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Matters of Honor by Louis Begley
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Matters of Honor

by Louis Begley

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Interesting but too flat. Reads well but leaves you with no memorable impression. The writing style is too factual, like a business report or a diary. Just a load of babbling on the life of the Harvard upperclass socialites, where you can't even distinguish the decades as they pass by, so dull are the lifes of the four main characters and friends. Nevertheless, two stars on account of the true (and autobiographical) account of the jew that strives to become "non-jewish" but, in the end, fails. ( )
  Miguelnunonave | Sep 8, 2013 |
This is a sleeper of a novel. On the surface it is simply a tale of four post-WWII Harvard freshmen and their coming of age with typical life struggles in the arenas of career, family, and relationships. However, Begley's writing subtly draws the reader into a much bigger theme which is self-invention and re-invention. We meet Sam, our narrator whose parents were not up to snuff by many standards. We meet Archie, who is a burgeoning alcoholic who refuses to transform. We meet Margot who has it all and yet has nothing. We meet our very dear Henry, a Polish, Jewish survivor of the Holocaust, who is gifted in the area of re-invention. So, the novel resonates for anyone who has wanted to re-invent themselves, leaving behind those aspects of their identity which are distasteful, socially unacceptable, frightening, and/or which stand in the way of what we seek in life. There were a few sections which seemed to drag, perhaps not feeling quite necessary to the forward motion of the story, and the use of language was subtly powerful, but not exquisite enough for a 5 star rating. Very good novel! ( )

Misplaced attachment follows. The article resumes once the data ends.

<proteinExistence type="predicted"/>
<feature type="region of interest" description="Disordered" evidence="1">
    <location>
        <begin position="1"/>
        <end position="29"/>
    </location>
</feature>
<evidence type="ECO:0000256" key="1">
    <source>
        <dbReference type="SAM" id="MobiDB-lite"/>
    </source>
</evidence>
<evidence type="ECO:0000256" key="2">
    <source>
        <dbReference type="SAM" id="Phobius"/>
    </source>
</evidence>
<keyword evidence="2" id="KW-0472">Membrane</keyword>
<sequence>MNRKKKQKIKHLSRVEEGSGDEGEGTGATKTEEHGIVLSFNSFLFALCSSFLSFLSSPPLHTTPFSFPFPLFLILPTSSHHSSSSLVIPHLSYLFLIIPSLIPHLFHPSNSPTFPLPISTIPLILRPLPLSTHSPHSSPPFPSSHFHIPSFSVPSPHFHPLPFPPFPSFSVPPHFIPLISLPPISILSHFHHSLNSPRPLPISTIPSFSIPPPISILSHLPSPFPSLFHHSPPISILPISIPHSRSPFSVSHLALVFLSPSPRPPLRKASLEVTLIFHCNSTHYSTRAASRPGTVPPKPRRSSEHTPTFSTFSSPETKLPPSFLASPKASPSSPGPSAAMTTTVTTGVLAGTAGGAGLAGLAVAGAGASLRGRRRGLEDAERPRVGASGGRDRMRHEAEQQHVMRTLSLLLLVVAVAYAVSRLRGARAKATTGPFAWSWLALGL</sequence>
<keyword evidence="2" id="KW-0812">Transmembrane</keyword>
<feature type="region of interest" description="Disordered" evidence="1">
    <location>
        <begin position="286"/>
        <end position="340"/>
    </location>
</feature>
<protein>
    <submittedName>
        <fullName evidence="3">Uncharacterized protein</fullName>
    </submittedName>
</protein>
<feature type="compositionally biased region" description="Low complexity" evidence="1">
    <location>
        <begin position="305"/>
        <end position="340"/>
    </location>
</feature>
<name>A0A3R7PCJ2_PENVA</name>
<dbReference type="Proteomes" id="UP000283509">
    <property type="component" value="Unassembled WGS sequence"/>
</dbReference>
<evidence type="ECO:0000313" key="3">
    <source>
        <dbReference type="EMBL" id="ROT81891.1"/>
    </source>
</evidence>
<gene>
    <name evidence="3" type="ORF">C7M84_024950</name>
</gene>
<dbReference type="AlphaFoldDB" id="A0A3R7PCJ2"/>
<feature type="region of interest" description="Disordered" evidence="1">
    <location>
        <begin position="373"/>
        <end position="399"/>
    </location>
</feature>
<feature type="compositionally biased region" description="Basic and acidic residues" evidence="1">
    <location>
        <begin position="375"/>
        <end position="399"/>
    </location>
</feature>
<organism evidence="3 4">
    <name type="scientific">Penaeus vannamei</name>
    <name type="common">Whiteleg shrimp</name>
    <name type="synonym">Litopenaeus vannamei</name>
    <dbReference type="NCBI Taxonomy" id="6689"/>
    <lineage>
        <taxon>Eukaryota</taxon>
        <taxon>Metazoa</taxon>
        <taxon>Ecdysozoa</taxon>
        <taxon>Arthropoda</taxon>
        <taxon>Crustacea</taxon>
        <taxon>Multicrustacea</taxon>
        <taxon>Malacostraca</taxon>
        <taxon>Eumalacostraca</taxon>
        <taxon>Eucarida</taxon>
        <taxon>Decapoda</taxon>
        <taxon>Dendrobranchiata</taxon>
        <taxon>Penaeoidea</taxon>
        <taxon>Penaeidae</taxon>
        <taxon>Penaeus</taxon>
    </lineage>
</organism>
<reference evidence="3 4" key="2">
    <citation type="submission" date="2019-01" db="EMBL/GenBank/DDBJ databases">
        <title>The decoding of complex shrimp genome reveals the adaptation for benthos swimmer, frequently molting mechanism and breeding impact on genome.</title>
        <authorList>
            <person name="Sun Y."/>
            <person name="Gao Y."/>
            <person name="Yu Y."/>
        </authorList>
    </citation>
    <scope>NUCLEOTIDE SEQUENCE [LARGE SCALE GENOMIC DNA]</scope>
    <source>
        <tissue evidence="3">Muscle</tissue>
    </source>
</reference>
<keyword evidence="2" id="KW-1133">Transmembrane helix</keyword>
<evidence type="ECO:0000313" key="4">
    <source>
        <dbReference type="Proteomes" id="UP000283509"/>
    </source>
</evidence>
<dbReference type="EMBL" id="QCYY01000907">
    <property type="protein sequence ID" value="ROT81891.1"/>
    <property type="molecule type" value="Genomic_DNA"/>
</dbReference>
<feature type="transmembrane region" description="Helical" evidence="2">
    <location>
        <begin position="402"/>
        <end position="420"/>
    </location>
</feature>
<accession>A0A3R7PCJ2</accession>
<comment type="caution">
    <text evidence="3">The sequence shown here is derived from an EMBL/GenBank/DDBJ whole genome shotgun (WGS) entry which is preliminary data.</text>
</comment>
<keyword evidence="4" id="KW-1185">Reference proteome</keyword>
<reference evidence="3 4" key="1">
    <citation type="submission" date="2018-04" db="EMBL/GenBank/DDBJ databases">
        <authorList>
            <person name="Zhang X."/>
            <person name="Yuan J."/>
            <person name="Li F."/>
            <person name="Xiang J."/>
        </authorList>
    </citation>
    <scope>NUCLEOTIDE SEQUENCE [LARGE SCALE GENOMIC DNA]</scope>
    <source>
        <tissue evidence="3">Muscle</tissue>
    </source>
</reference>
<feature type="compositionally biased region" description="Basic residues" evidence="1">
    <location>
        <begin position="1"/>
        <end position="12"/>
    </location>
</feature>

hemlokgang | Jul 6, 2012 |
A very familiar story in some ways-a coming-of-age story among the privileged as old as Fitzgerald. Three Harvard roommates from very different backgrounds seek to reinvent themselves and to belong. It's the Fifties and Harvard is not a very admirable place-snobbish, anti-semitic, and small-minded. The story centers on the efforts of Polish-Jewish war refugee Henry to make it in the WASP world as observed by one of the roommates, Sam. This book is well-written and engaging, despite the rather dated setting. The main female character, who is the focus of Henry's ambitions, does not seem real-her decisions make little sense, or are at least not well-explained. There are some other odd plot and character choices. Still, this is a book that draws you in and stays with you. ( )
  ayaeckel | Jun 21, 2008 |
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Amazon.com Product Description (ISBN 0307265250, Hardcover)

From the acclaimed author of Wartime Lies and About Schmidt, a luminous story of a brilliant but haunted outsider driven to transcend his past.